Autism on Screen- What’s Eating Gilbert Grape

Greetings Earthlings! πŸ™‚

This week I’d like to discuss the portrayal of autism in the 1993 comedy-drama film ‘What’s Eating Gilbert Grape‘ starring Johnny Depp, a young Leonardo Dicaprio and Juliette Lewis (who ironically portrayed an autistic character in ‘The Other Sister‘ a few years later).

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The story follows Gilbert Grape (Depp) a young man living in a rural town in Iowa as he takes care of his obese mother and autistic brother Arnie (Dicaprio). The film explores Gilbert’s life and struggles to take care of his family whilst trying to forge a life of his own.

If you haven’t seen this classic, here’s the trailer:

So how does the film fare in it’s depiction of autism?

Autism is not explicitly mentioned as such in this film, but most experts agree that Arnie’s traits align with those of autism. His repetitive movements, echolalia, self injurious behaviours, use of atypical speech, preference for routine, his childlike nature, mind-blindness and lack of danger perception (he has a fondness for climbing the town water tower) all indicate that Arnie is on the spectrum. This is also one of the few films where the autist is not portrayed as a savant so that’s a refreshing change!

Leonardo Dicaprio’s acting is, as always, sublime- he even received his first ever Academy Award nomination for his portrayal of Arnie in this role. In particular I felt that the depiction of meltdowns was quite good, however, the most striking aspect of the film, as in Atypical, was how it highlights the struggles that the wider family often experiences with autism, particularly where siblings are concerned. Gilbert loves Arnie dearly, but taking care of him and his entire family takes it’s toll.

The film also takes a more lighthearted approach at times to Arnie’s eccentricities. Arnie’s lack of filter delivers some of the more humorous moments in the film, which like Atypical, allows us to see the funnier side of autism- yes autism can be challenging, but it’s not all doom and gloom.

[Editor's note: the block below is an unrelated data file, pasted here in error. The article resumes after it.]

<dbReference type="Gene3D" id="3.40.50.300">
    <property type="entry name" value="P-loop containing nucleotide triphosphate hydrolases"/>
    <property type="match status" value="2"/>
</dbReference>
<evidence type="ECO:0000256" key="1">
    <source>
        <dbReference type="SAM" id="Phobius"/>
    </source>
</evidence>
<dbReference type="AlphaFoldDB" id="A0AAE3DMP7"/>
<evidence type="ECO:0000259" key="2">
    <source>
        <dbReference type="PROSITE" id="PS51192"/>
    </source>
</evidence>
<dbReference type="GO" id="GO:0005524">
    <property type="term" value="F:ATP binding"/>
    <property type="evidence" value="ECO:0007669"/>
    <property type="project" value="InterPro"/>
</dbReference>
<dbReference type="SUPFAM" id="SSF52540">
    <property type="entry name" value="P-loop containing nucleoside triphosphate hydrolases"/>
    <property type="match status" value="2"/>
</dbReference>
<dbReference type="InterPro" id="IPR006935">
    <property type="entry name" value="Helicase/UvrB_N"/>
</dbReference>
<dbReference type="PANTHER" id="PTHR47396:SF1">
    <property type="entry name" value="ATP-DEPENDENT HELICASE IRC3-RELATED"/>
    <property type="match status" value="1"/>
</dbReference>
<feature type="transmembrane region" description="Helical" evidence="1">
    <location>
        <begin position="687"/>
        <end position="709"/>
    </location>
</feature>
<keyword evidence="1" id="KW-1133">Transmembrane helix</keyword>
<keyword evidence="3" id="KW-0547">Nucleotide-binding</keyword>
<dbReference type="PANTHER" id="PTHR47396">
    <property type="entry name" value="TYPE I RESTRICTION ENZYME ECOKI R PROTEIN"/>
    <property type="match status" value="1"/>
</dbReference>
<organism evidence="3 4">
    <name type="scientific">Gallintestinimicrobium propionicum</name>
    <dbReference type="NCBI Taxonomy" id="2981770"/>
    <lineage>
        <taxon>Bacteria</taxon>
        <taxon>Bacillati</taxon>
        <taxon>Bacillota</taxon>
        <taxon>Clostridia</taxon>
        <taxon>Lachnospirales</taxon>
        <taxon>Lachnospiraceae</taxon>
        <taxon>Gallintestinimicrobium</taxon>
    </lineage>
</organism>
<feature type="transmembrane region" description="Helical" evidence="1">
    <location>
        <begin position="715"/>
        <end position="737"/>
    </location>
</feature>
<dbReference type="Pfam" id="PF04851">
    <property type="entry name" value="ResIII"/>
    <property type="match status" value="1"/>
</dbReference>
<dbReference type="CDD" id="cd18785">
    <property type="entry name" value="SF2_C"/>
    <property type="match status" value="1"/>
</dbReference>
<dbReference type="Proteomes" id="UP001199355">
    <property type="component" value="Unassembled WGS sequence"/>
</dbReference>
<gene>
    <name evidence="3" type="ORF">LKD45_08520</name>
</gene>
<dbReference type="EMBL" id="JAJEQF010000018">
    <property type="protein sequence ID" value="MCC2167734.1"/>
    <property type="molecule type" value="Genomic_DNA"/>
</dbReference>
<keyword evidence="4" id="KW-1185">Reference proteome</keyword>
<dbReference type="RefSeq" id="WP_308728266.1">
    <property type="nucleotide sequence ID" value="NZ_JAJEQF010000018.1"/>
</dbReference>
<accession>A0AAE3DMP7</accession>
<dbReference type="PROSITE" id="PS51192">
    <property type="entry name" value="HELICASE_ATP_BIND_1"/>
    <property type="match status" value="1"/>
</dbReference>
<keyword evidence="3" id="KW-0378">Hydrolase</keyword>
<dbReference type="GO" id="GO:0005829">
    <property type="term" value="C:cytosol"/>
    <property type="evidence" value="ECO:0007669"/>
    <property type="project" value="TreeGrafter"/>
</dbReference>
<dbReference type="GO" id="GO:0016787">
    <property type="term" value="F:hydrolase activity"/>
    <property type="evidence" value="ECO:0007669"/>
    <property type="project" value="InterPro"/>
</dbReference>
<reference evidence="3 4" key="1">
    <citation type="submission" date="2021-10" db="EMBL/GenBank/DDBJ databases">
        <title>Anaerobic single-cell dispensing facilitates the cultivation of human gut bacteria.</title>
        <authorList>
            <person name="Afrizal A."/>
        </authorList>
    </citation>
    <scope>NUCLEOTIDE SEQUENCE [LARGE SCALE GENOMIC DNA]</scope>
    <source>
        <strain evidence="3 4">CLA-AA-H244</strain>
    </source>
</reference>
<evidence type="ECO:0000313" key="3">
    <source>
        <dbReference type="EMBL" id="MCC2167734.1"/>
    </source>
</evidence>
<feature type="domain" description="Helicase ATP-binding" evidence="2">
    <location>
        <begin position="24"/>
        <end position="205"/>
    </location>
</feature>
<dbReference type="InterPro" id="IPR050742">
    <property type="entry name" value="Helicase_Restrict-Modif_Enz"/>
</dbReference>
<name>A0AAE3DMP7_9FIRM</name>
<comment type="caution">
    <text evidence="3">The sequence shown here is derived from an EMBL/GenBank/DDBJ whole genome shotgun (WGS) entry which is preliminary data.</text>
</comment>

All in all ‘What’s Eating Gilbert Grape‘ gives a fairly decent representation of autism, but either way- the film is worth a watch just for Leonardo Dicaprio’s performance. This film really was a sign of things to come for him! πŸ™‚

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Hope you enjoyed this post dear Earthlings! πŸ˜€

Enjoy the weekend!

Aoife

Autism- Breaking the Mould

Greetings Earthlings! πŸ™‚

In the last couple of days an audition video from America’s Got Talent has gone viral featuring Kodi Lee- a blind, 22 year old autist with an amazing gift for music. If you haven’t seen the clip yet, check it out below (such an amazing voice!):

After watching this video, it’s got me thinking about our tendency to put people on the spectrum into boxes. We’re constantly talking about tolerance, acceptance and equality in the world today, but still we can be quite quickΒ to write people off.

“You’re autistic”- this is you label, this your box, this is what we expect of you.

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Having Asperger’s is just one aspect of me. It influences quite a lot of my quirks, but it is still only one piece of my jigsaw. This one word will not tell you about my talents, my interests, my active social life. It reveals a part of me, but not the whole.

My entire life I’ve never been one to conform, and autism is no exception. I refuse to fit into any particular mould- I’d much rather be an abstract painting, entirely unique.